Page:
One thing that never surprises me is how often anti-car zealots fail to consider trade-offs before blindly screaming for their preferred policies. Take, for example, this puff piece by Streetsblog on walking advocacy group America Walks (could they have come up with a more boring, joyless sounding name? America Schleps, maybe?):
If that’s the future, it’s also the past. After all, as America Walks points out, “In 1969 walking made up 40 percent of all transportation trips, but in 2008 walking trips decreased to 11 percent.” Although walking is good for our heart rates and waistlines, modern road design can make it hazardous to our health: in the past 15 years, 76,000 pedestrians have been killed.
“We need to create places where you feel safe and comfortable walking along the street and even in the street, playing in the street,” says Bricker. “Crossing the street needs to be easy, accessible and safe.” He points to simple additions like crosswalks, raised median islands, and countdown signals as innovations that immeasurably improve the pedestrian experience.
Funding for active transportation has risen dramatically from 0.1 percent of the federal transportation program in 1992 to 2 percent this year. Considering the fact that 11 percent of all trips are by foot, America Walks wants to make sure walking gets its fair piece of the pie.
And though creating a strong identity among walkers can be challenging, Bricker says, “We don’t hear people saying, ‘this is not important, walking is not part of the transportation system.’ People understand that walking is a fundamental part of life.”
Of course, from 1950 to 2000, average American mobility increased from 6,900 miles traveled to 18,000 miles traveled — an increase of 160 percent. This largely had to do with expanded access to air travel thanks to deregulation of the industry and an increase in car ownership. Private auto ownership is perhaps the largest single determining factor in broadening employment opportunities, and has been heralded as one of the most important elements of the feminist revolution. As one would expect, walking plays a smaller role in mobility (and a far less crucial one) today than it did 40 years ago.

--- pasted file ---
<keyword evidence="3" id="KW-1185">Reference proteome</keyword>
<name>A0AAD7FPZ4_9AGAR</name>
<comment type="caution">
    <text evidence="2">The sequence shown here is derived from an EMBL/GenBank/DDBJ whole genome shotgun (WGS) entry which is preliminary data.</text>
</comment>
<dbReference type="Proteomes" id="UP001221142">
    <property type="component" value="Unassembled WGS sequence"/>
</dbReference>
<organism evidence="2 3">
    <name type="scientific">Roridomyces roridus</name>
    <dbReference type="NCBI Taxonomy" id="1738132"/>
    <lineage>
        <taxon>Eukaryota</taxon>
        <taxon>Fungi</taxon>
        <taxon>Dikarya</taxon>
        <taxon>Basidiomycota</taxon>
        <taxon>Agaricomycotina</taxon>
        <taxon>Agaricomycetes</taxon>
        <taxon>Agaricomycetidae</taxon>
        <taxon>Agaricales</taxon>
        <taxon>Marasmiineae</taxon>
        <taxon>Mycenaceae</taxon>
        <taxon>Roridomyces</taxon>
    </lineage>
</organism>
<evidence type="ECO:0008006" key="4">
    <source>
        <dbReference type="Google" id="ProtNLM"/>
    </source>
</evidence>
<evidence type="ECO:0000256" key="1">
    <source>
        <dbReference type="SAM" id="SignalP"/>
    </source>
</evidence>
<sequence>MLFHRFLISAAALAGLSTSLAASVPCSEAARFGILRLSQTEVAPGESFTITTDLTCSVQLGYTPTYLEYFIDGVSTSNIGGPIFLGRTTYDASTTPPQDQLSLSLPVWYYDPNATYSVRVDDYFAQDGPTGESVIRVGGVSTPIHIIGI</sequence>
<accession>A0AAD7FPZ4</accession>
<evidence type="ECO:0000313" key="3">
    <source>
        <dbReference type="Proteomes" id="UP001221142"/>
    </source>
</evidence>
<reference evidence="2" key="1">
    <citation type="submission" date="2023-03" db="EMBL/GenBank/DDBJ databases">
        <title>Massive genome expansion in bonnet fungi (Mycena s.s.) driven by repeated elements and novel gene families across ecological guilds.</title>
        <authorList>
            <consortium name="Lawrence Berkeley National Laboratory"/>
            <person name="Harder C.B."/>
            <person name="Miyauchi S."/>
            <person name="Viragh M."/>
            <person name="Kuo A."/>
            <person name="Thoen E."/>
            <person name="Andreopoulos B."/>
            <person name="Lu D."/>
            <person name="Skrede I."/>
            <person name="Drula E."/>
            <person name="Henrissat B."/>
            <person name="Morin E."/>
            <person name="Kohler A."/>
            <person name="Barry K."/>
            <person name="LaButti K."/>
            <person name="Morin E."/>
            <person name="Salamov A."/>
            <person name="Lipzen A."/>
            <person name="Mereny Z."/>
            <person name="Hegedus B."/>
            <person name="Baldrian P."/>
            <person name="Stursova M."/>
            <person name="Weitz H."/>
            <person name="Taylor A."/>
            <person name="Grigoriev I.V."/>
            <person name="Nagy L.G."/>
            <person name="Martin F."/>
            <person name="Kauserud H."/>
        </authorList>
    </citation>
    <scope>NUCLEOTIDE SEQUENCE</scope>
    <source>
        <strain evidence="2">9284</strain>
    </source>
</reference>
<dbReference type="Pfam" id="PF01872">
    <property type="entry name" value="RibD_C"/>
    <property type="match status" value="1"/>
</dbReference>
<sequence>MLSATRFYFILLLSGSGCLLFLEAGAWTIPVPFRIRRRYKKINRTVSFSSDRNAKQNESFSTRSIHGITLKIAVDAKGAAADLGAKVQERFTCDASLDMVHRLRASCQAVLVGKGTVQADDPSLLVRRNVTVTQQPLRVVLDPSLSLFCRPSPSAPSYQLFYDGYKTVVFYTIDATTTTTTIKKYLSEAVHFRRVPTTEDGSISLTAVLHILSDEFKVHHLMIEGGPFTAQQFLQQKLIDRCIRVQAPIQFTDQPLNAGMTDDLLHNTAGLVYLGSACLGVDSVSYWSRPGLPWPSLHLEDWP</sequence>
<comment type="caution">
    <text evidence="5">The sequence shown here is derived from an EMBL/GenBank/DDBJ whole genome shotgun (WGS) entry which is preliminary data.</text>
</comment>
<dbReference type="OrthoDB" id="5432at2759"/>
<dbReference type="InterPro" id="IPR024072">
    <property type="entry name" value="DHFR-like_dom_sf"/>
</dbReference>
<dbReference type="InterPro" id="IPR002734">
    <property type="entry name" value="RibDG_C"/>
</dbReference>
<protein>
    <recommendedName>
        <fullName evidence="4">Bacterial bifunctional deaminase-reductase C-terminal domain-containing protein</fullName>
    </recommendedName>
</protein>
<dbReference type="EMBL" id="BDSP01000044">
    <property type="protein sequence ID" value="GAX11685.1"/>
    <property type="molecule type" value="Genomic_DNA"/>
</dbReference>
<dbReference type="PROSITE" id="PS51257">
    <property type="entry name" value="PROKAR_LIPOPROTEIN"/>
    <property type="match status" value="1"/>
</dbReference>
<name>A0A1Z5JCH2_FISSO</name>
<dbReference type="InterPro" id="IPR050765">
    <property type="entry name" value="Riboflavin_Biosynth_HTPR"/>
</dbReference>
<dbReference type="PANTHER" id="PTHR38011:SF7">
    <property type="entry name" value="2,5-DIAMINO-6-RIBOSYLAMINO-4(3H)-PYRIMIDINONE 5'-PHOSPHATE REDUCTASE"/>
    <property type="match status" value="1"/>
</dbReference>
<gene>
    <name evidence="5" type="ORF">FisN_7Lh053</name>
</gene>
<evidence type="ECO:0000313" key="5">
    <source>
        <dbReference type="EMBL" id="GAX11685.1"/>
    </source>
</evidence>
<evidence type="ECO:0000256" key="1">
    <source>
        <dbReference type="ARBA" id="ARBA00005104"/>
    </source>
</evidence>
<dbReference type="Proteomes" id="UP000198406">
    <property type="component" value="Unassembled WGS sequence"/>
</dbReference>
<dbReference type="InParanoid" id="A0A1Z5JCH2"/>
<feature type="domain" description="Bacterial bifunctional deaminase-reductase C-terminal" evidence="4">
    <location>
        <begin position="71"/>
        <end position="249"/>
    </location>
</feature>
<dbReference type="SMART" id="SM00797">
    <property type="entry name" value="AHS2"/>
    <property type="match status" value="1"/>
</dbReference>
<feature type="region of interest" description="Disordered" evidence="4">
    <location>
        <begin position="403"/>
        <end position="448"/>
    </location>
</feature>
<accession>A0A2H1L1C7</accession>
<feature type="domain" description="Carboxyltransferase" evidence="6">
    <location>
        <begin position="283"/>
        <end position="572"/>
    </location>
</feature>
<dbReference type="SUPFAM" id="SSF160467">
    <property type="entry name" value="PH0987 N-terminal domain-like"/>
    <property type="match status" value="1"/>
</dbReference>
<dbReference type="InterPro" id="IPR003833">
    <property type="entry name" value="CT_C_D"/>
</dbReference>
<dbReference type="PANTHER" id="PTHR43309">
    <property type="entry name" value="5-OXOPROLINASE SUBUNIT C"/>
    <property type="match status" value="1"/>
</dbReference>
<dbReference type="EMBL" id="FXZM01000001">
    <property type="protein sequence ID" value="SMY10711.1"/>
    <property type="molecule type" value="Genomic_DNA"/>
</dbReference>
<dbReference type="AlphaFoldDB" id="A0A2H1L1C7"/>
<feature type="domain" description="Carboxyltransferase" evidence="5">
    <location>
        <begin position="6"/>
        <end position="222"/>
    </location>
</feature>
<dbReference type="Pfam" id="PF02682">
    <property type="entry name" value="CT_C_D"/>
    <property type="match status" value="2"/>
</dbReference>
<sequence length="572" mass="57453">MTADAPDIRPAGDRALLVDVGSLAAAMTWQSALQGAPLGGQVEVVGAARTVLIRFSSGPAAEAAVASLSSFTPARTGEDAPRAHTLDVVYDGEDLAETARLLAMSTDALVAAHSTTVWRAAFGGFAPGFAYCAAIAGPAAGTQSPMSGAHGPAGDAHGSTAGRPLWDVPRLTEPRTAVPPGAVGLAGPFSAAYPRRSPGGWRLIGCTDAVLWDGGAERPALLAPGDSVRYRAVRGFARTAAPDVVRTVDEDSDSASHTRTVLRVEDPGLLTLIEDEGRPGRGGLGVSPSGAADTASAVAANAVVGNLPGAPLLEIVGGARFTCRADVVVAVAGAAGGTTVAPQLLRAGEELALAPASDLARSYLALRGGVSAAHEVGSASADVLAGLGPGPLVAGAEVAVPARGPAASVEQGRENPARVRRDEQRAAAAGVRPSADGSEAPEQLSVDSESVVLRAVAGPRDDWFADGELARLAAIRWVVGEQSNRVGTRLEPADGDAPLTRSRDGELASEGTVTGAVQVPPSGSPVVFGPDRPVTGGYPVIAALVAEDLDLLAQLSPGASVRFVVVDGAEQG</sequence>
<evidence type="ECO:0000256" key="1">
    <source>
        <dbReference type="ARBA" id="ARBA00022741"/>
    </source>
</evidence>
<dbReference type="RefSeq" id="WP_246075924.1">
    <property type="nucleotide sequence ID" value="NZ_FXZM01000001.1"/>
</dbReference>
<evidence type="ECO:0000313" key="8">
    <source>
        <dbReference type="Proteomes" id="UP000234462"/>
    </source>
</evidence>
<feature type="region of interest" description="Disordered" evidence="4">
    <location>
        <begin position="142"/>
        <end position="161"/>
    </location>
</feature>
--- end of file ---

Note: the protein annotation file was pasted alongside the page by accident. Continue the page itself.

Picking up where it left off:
But to the eco-apocalypse true believers, obesity obsessed nanny-staters, and smart-growth social engineers, this is bad, bad, bad. To them, any non-auto transportation mode should be pushed at any cost, and driving must be made as difficult as possible. They cite the 76,000 pedestrian death figure, and use that — without caveat — to push for traffic calming measures. But the roads are not solely used by morbidly obese, drunk-driving, speed-freak, single-occupancy evildoers. Forget the commuting advantages, freight moved, and all the benefits that result. What about firetrucks and ambulances?
Several studies of traffic calming have concluded that slower, more congested traffic kills more people than it saves. In Austin, for example, it was estimated that for every pedestrian saved due to cars traveling at lower speeds, nearly 40 people would die as a result of slower EMS response times. Anyone familiar with cardiac arrest knows that seconds count. None of this seems to concern the anti-car set, whose motto appears to have become “livability or death.” Or is it “livability and death?”
Image credit: AntyDiluvian’s flickr photostream.